There are a lot of factors that go into choosing the right guitar for you. The type of music you want to play, your skill level and budget are probably at the top of that list. But there's another key factor to consider - the sound! Acoustic and electric guitars have their own unique sounds and both have their pros and cons. In this post, we'll compare these two types of guitars based on sound, feel and genre style so you can decide which is best for your needs.
Acoustic guitars are better for fingerpicking and acoustic fingerstyle, while electric guitars are better for distortion. This is because they produce different types of sound waves, each with its own advantages. They both have their own set of drawbacks too: acoustic guitars are more difficult to play in small spaces like dorm rooms or apartments, while electric ones can be hard on your ears if you're not properly amplifying them.
Acoustic guitars also have a longer sustain than electric ones—the length of time that the strings vibrate after being plucked or strummed—which makes them perfect for chords played with a pick (plectrum), while bass notes tend to lack this quality when played at high volumes due to their size being too large to fully resonate within the body cavity of an acoustic instrument like ours'. On top of all these differences between these two instruments there's also another one: acoustics tend towards higher frequencies whereas electrics generally have lower ones!
Which type of guitar you choose will depend on how you want to play it.
You'll need to figure out what kind of guitar you want before making any decisions.
Acoustic guitars are not as loud, but they have a better tone than electrics. Because they're not amplified, the sound waves travel through the body and neck of the guitar. This is called "sustain."
Electric guitars have pickups which are responsible for amplifying their sound waves so that they reach your ears at a louder volume than an acoustic can produce on its own. If you're looking for something with lots of sustain, then an electric may be your best choice!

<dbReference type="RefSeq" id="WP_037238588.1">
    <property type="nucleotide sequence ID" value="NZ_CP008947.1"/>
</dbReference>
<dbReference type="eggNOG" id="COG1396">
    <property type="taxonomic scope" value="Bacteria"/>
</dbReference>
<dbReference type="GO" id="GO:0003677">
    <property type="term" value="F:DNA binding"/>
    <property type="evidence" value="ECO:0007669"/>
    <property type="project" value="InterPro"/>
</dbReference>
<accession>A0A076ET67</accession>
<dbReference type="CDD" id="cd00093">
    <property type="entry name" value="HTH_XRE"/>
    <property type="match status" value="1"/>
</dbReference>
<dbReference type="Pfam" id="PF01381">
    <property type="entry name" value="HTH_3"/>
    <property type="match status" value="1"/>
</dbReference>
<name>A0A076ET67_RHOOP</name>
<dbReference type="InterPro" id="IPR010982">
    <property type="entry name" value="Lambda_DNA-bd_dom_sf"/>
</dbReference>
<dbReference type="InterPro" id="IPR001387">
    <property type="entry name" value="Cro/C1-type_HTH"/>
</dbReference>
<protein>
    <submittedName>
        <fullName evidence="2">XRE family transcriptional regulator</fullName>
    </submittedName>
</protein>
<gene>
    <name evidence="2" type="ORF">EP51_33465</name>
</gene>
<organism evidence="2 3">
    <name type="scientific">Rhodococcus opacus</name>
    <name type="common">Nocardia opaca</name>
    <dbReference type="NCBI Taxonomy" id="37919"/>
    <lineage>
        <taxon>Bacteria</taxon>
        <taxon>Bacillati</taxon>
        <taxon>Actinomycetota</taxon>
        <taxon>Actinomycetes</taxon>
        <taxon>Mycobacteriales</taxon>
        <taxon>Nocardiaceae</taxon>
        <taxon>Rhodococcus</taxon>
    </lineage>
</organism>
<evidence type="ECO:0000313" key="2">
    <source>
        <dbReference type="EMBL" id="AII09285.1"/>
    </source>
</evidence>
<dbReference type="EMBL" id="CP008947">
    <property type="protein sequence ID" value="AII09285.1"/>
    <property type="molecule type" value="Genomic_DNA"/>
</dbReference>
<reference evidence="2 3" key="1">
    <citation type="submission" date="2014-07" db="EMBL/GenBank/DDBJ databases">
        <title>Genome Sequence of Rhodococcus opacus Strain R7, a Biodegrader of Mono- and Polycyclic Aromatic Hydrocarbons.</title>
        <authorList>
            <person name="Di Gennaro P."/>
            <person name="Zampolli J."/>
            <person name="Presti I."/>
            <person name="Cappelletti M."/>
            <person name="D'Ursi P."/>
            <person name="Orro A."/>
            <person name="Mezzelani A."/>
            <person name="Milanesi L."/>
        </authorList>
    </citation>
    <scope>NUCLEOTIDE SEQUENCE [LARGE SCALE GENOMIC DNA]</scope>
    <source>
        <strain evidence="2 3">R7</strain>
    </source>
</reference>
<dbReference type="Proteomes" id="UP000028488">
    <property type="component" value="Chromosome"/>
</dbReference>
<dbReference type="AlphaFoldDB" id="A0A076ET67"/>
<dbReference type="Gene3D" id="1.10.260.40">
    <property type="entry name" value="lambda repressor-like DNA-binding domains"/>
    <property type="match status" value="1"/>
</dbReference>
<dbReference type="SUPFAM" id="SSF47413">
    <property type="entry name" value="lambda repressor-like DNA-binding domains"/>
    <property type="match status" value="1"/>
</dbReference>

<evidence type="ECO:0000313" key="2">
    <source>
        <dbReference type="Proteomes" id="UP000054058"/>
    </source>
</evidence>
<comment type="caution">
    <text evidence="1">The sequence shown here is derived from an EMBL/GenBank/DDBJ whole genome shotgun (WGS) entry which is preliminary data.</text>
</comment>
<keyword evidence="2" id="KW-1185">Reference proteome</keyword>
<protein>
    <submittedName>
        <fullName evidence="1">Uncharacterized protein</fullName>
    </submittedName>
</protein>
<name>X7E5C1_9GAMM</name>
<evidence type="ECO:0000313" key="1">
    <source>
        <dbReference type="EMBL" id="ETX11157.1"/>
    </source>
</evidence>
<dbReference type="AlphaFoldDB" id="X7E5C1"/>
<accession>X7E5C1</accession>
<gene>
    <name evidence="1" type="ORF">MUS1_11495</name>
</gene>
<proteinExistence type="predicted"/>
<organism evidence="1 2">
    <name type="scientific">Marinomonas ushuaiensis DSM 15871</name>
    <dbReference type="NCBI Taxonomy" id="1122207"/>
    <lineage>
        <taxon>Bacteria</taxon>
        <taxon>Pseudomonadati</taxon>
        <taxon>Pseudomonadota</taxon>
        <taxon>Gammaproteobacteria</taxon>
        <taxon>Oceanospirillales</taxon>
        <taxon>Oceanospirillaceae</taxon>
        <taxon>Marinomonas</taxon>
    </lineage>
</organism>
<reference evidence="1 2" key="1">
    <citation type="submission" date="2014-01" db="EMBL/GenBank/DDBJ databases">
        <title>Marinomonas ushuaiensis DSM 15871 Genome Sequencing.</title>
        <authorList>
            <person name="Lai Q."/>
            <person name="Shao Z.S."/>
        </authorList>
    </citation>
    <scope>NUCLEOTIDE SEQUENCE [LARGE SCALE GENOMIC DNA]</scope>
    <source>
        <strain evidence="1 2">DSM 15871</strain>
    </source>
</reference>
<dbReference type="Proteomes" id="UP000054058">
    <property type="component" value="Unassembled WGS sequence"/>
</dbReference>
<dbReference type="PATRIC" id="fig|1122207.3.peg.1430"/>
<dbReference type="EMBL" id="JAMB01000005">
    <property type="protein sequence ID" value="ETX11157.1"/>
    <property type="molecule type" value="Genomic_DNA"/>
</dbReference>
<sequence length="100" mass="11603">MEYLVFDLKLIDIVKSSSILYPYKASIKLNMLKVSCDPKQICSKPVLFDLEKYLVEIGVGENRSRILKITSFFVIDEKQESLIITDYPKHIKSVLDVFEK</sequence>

If you want something that's easier to play, an electric might be better since it requires less finger/hand strength compared to its acoustic counterpart (ease in playing depends on many factors like skill level).
Genre - style of guitar
You should also consider what type of music you'll be playing. If your main goal is to play singer-songwriter folk, then it makes sense to start with an acoustic guitar. Acoustic guitars are quieter and have less sustain than their electric cousins, which means that they'll blend into the background when playing in a group. They also give off a different tone from their electric counterparts: whereas an electric guitar might be suited for rock or pop songs, an acoustic is more likely to work well with traditional country music or blues tunes.
If you're interested in playing more types of genres on the same instrument (and don't mind maybe having less control over the volume), then go for an electric model instead! Electric guitars tend to have two pickups—one near each end—which gives them a unique sound that blends together well with other instruments (particularly drums). These pickups also feature much higher output than those found on acoustics; as such, they can usually handle higher volumes without sounding distorted or crackling too much
It’s important to understand that the acoustic and electric guitar are very different instruments. They each have their own pros and cons, so it’s important for you to decide which type of guitar is going to be best for your needs. If you want something versatile for all genres, then an acoustic or electro-acoustic could be a good choice. If you prefer rock music with lots of distortion or metal, then an electric would probably work better in this case as well because they have more power than acoustics do when plugged into an amp or PA system